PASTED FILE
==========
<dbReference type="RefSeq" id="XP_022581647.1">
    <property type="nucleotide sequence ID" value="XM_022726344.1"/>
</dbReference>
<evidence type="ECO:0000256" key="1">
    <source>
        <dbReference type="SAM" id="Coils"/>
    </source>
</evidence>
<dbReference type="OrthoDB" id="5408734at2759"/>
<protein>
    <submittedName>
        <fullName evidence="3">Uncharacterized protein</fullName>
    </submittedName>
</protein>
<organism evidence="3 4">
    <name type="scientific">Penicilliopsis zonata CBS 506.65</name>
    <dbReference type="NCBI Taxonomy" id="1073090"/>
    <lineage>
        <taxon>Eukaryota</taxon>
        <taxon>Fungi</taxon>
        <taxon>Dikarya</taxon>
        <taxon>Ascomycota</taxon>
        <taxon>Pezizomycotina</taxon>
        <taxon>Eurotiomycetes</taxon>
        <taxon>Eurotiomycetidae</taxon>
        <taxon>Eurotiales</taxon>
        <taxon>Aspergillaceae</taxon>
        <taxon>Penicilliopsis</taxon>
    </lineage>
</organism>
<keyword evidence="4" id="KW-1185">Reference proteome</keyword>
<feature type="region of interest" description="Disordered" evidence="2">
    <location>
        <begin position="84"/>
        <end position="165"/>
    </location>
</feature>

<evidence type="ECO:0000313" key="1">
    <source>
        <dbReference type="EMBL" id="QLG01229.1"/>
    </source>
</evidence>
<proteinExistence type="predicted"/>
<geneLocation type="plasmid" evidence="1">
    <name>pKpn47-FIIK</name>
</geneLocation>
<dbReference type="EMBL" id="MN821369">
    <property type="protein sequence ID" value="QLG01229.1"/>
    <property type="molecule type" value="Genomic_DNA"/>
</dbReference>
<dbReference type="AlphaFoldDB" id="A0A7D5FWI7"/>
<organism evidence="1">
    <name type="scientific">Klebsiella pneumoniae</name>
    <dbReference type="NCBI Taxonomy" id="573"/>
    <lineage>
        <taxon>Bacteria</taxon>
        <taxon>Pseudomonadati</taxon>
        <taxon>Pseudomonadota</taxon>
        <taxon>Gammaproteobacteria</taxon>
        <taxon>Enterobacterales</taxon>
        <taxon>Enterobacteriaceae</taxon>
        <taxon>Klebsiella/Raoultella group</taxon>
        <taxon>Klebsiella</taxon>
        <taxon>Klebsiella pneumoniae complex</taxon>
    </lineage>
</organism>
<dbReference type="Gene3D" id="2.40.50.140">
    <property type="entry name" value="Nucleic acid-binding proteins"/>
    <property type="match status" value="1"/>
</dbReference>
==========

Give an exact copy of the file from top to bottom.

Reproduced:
<dbReference type="RefSeq" id="XP_022581647.1">
    <property type="nucleotide sequence ID" value="XM_022726344.1"/>
</dbReference>
<evidence type="ECO:0000256" key="1">
    <source>
        <dbReference type="SAM" id="Coils"/>
    </source>
</evidence>
<dbReference type="OrthoDB" id="5408734at2759"/>
<protein>
    <submittedName>
        <fullName evidence="3">Uncharacterized protein</fullName>
    </submittedName>
</protein>
<organism evidence="3 4">
    <name type="scientific">Penicilliopsis zonata CBS 506.65</name>
    <dbReference type="NCBI Taxonomy" id="1073090"/>
    <lineage>
        <taxon>Eukaryota</taxon>
        <taxon>Fungi</taxon>
        <taxon>Dikarya</taxon>
        <taxon>Ascomycota</taxon>
        <taxon>Pezizomycotina</taxon>
        <taxon>Eurotiomycetes</taxon>
        <taxon>Eurotiomycetidae</taxon>
        <taxon>Eurotiales</taxon>
        <taxon>Aspergillaceae</taxon>
        <taxon>Penicilliopsis</taxon>
    </lineage>
</organism>
<keyword evidence="4" id="KW-1185">Reference proteome</keyword>
<feature type="region of interest" description="Disordered" evidence="2">
    <location>
        <begin position="84"/>
        <end position="165"/>
    </location>
</feature>

<evidence type="ECO:0000313" key="1">
    <source>
        <dbReference type="EMBL" id="QLG01229.1"/>
    </source>
</evidence>
<proteinExistence type="predicted"/>
<geneLocation type="plasmid" evidence="1">
    <name>pKpn47-FIIK</name>
</geneLocation>
<dbReference type="EMBL" id="MN821369">
    <property type="protein sequence ID" value="QLG01229.1"/>
    <property type="molecule type" value="Genomic_DNA"/>
</dbReference>
<dbReference type="AlphaFoldDB" id="A0A7D5FWI7"/>
<organism evidence="1">
    <name type="scientific">Klebsiella pneumoniae</name>
    <dbReference type="NCBI Taxonomy" id="573"/>
    <lineage>
        <taxon>Bacteria</taxon>
        <taxon>Pseudomonadati</taxon>
        <taxon>Pseudomonadota</taxon>
        <taxon>Gammaproteobacteria</taxon>
        <taxon>Enterobacterales</taxon>
        <taxon>Enterobacteriaceae</taxon>
        <taxon>Klebsiella/Raoultella group</taxon>
        <taxon>Klebsiella</taxon>
        <taxon>Klebsiella pneumoniae complex</taxon>
    </lineage>
</organism>
<dbReference type="Gene3D" id="2.40.50.140">
    <property type="entry name" value="Nucleic acid-binding proteins"/>
    <property type="match status" value="1"/>
</dbReference>